This newsletter is published by Mangroves for the Future (MFF), a unique partner-led initiative, co-chaired by IUCN and UNDP, to promote investment in coastal ecosystem conservation for sustainable development.
To facilitate greater flows of expertise and to effectively close the gap in sustainable management of both fisheries and non-living sea resources, partnerships among stakeholders within and across countries, regions, international agencies and the private sector need to be forged.
Responding to the third global coral bleaching event, the Department of Marine and Coastal Resources and IUCN have proposed to close 32 sensitive reef areas temporarily to minimise human impact in those areas.
MFF grantee Research and Human Resource Development is helping to reduce destructive logging practices and overfishing in the sanctuary by working with local communities to make farming livelihoods more lucrative and sustainable.
To mitigate the impacts associated with the construction of a liquefied natural gas terminal, students from Karachi University planted mangroves at a site near Port Qasim in Karachi. This activity is part of a project that aims to plant mangroves on 500 hectares of coastline.
To increase the resilience of communities and the ecosystems they depend on, IUCN and a global leading seafood processor are currently developing a long-term plan for community-based coastal resources management in Pathiu Bay, Chumphon Province.
MFF's partnership with Marriott Hotels & Resorts helps protect the environment and supports Thailand’s local communities. In this article, Mr. Sean Panton, Co-Chairman and Director of Corporate Social Responsibility for Marriott Thailand Business Council explains why he thinks the private sector can play an integral role in contributing to coastal conservation.
People and Projects
Empowering women for community and ecosystem resilience
An NGO in Bangladesh is helping to alleviate poverty and promote conservation by providing rural women in villages near the Sundarbans Impact Zone with alternative and sustainable livelihoods, financial training and a sense of ecological stewardship.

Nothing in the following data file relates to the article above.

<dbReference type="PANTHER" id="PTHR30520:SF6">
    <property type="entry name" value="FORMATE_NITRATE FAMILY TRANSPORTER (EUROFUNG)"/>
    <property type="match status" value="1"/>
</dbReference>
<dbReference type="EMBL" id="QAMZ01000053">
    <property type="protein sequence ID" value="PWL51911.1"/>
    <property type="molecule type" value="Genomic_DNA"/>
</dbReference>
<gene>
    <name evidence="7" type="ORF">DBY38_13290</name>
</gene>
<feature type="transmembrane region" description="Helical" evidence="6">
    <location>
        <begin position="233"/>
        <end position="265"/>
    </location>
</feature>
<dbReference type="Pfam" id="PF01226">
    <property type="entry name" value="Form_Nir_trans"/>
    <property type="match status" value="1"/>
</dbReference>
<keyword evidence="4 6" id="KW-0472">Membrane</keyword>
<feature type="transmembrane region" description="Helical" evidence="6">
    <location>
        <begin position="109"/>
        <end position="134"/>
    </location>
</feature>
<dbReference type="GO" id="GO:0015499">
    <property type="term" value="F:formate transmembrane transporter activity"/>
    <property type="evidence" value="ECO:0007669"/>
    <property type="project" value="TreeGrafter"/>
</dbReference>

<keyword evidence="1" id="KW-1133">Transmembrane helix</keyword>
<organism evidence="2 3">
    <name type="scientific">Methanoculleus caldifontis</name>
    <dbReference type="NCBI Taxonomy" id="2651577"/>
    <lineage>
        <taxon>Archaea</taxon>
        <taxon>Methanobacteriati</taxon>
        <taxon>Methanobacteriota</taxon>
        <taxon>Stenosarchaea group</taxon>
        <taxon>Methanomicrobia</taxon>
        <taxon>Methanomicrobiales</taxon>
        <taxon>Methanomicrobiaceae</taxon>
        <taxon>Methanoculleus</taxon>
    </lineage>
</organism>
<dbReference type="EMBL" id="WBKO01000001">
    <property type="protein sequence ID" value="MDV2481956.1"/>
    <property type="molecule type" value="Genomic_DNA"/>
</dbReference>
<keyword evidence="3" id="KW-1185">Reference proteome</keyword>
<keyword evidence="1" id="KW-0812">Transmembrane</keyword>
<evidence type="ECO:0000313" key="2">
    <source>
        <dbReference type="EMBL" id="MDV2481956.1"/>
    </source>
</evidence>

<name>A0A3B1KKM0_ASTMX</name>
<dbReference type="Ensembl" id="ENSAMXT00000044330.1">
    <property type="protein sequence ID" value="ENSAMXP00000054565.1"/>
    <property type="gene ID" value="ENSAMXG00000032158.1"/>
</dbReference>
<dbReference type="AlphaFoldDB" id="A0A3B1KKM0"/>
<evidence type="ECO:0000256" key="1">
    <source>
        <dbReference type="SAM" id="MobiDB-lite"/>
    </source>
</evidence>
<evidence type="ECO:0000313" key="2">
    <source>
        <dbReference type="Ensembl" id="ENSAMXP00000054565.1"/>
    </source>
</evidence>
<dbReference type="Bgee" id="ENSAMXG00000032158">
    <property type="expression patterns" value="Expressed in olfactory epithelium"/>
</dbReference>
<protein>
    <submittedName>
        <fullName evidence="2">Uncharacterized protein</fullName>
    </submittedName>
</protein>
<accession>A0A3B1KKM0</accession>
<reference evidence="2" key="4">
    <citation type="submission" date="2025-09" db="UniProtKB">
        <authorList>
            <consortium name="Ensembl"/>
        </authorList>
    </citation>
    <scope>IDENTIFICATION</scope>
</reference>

In the first of a series of stories celebrating and honouring people who have been instrumental in contributing to coastal conservation, MFF spoke with Yus Rusila Noor, Programme Manager for Mangroves and Climate Change for Wetlands International on his passion for working with local communities and using a bottom-top approach for sustainable wetlands management.
A recent article published by Scandasia highlights the support MFF receives from Scandinavian countries, as well as the programme's achievements to date. MFF coordinator, Steen Christensen, explains what lies ahead for the programme beyond its current funding.
MFF in Hawai'i
The MFF Secretariat will be presenting at the IUCN World Conservation Congress in Hawai'i in September in the following sessions:
In this workshop, Maeve Nightingale, Capacity Development Manager and gender focal point for MFF, will be demonstrating how MFF incorporates gender into the resilience analysis process for collecting sound gender-disaggregated data in priority geographic sites. The presentation will be part of a workshop that illustrates how existing knowledge can effectively inform national gender and environment policies.
In this session, Raquibul Amin, MFF Senior Operations Manager will be sharing learnings from the field on how to use nature-based solutions for adaptation and resilience-building and mainstreaming them into policies.
Did You Know?
Coral reefs are so valuable to fishing and tourism industries, as well as in protecting shorelines from storm damage, that destroying just 1 kilometer of coral reef means a loss of between USD 137,000 to USD 1,200,000 over a 25-year period.
And yet, nearly 60% of the world's coral reefs are threatened by human activities.
Irresponsible diving is just one of the many human activities that can negatively impact coral reefs and marine and coastal environments.
Established in Thailand, the Green Fins approach is a tool that aims to lessen the impact of the diving and snorkeling tourism industry by promoting sustainable diving practices. The approach, which is now active in six countries, has become even more accessible to stakeholders in the tourism industry with the launch of the Green Fins Toolbox.
This year the Regional Steering Committee meeting will be held in Cox Bazaar, Bangladesh. The annual meeting of MFF partners and donors will assess 2016 achievements and discuss MFF's sustainability strategy.